There are many ways that I practice self-care, but my favorite ones always revolve around soccer. I play in a league with some friends—we have all been playing together for years! Another thing is watching European soccer with my dad and brother.
I also enjoy spending time with my girlfriend and friends and family. Something that is quick and easy to help with self-care is walking our dogs with my girlfriend after work. You’d be amazed how spending some time outside can help your mood! I always try and stay in touch with friends and ask how they are. Sometimes just talking to a close friend about your daily stresses/problems can help a lot!
People can be better allies and help end the stigma around mental health conditions by acknowledging that it is okay to not be okay. Too often, prioritizing mental health is considered ‘weak,’ but we need to take care of ourselves. If we want to excel at our job and also be a great friend, sibling, partner, spouse, etc., we need to take care of ourselves first. A lot goes into taking care of ourselves physically, but sometimes our mental health is forgotten.”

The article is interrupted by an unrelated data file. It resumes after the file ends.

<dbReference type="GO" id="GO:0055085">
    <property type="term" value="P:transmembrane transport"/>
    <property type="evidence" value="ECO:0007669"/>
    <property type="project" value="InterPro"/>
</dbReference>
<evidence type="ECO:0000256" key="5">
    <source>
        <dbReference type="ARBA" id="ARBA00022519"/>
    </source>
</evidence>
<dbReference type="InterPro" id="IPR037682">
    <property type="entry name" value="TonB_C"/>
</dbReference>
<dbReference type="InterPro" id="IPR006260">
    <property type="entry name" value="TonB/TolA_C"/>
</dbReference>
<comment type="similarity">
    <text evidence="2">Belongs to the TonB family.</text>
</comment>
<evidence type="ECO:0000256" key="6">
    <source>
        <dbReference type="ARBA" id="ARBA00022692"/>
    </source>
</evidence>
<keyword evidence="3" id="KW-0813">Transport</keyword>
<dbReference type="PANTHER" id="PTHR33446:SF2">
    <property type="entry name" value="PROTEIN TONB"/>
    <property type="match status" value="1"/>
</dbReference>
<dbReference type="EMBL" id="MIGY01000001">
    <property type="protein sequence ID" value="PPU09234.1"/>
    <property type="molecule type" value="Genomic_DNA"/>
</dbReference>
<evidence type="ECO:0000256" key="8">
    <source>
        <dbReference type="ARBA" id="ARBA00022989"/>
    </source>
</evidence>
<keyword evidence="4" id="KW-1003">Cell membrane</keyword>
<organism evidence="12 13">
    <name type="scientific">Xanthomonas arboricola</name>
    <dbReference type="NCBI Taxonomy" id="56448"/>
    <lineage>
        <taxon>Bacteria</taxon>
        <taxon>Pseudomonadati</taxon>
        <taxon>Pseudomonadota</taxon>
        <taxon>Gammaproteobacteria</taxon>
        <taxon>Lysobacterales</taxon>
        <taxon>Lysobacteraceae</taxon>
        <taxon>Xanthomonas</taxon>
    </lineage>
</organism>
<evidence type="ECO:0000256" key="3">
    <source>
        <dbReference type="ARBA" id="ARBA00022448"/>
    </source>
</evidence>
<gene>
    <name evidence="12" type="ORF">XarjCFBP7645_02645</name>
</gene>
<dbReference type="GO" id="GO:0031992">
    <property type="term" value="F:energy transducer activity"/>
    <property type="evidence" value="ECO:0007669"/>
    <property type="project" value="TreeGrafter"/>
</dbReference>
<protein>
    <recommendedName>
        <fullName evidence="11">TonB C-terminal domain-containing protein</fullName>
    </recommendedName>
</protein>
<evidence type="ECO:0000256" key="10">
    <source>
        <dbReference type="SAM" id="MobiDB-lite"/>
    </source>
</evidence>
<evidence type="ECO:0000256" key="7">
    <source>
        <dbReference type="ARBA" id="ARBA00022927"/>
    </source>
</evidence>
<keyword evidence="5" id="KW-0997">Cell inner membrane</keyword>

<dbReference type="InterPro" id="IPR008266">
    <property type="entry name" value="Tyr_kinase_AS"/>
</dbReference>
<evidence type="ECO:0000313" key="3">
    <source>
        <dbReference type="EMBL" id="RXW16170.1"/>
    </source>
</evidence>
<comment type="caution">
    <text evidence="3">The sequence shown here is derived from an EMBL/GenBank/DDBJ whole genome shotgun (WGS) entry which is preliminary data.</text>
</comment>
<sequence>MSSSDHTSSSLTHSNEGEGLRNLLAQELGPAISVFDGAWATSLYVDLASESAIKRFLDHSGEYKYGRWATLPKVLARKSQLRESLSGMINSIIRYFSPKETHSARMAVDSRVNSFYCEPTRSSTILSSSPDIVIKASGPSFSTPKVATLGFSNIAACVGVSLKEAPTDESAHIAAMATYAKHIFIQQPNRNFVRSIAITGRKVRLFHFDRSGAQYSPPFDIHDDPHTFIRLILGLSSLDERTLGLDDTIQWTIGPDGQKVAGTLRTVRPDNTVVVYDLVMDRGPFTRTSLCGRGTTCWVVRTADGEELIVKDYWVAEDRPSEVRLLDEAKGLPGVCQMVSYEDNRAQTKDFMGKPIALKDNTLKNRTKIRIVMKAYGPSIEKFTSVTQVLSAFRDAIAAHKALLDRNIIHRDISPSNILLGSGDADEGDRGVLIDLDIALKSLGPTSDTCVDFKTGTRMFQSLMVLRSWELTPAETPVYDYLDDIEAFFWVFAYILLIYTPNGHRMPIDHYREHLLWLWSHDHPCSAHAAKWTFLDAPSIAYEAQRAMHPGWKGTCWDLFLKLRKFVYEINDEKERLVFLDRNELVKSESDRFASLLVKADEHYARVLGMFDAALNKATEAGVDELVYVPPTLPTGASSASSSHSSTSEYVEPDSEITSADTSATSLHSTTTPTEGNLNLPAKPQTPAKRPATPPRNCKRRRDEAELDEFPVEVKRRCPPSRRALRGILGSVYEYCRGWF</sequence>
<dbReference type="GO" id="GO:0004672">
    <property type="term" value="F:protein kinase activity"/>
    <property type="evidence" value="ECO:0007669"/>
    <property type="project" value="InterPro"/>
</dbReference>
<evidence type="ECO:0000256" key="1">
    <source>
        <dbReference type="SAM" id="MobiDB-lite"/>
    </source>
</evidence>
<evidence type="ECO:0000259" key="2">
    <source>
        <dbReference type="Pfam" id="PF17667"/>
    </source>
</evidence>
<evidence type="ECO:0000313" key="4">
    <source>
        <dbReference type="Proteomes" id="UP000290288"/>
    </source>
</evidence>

“My name is Johnny, and I wear many hats, including president of the Urban League of Nebraska Young Professionals and community and employee involvement manager at FNBO.
In the past almost four years, I went from being a single dad of an almost 1-year-old, to dating the woman of my dreams, to stepping into major leadership roles, to planning a wedding, to finally gaining the role within my employer that I am most passionate about, to now fostering a 1-year-old.
While all of the above is positive, it can be overwhelming. My wife has played a vital role in keeping me focused on balance. I am a God-fearing man, and she keeps me rooted there and plays a huge role in my support system. A strong support system has been the key to maintaining my mental health with so much going on.
My wife and I make an effort to pray daily and to not bring yesterday’s problems into a new day. We are intentional about making time with the kids and for the two of us. We allow each other ‘me’ time alone to help recharge. Most of all, my wife and I aren’t afraid to reach out for help from counseling, mentorship, or spiritual guidance. Managing our mental health is a priority as individuals and as a couple.”
“My name is Lory, and I am the owner of Lory’s Natural Seasonings. I have been diagnosed with anxiety, depression, and a personality disorder.
I received my master’s degree in health care administration and have worked in the offices of many doctors/hospitals. Additionally, I was a CNA for a few months.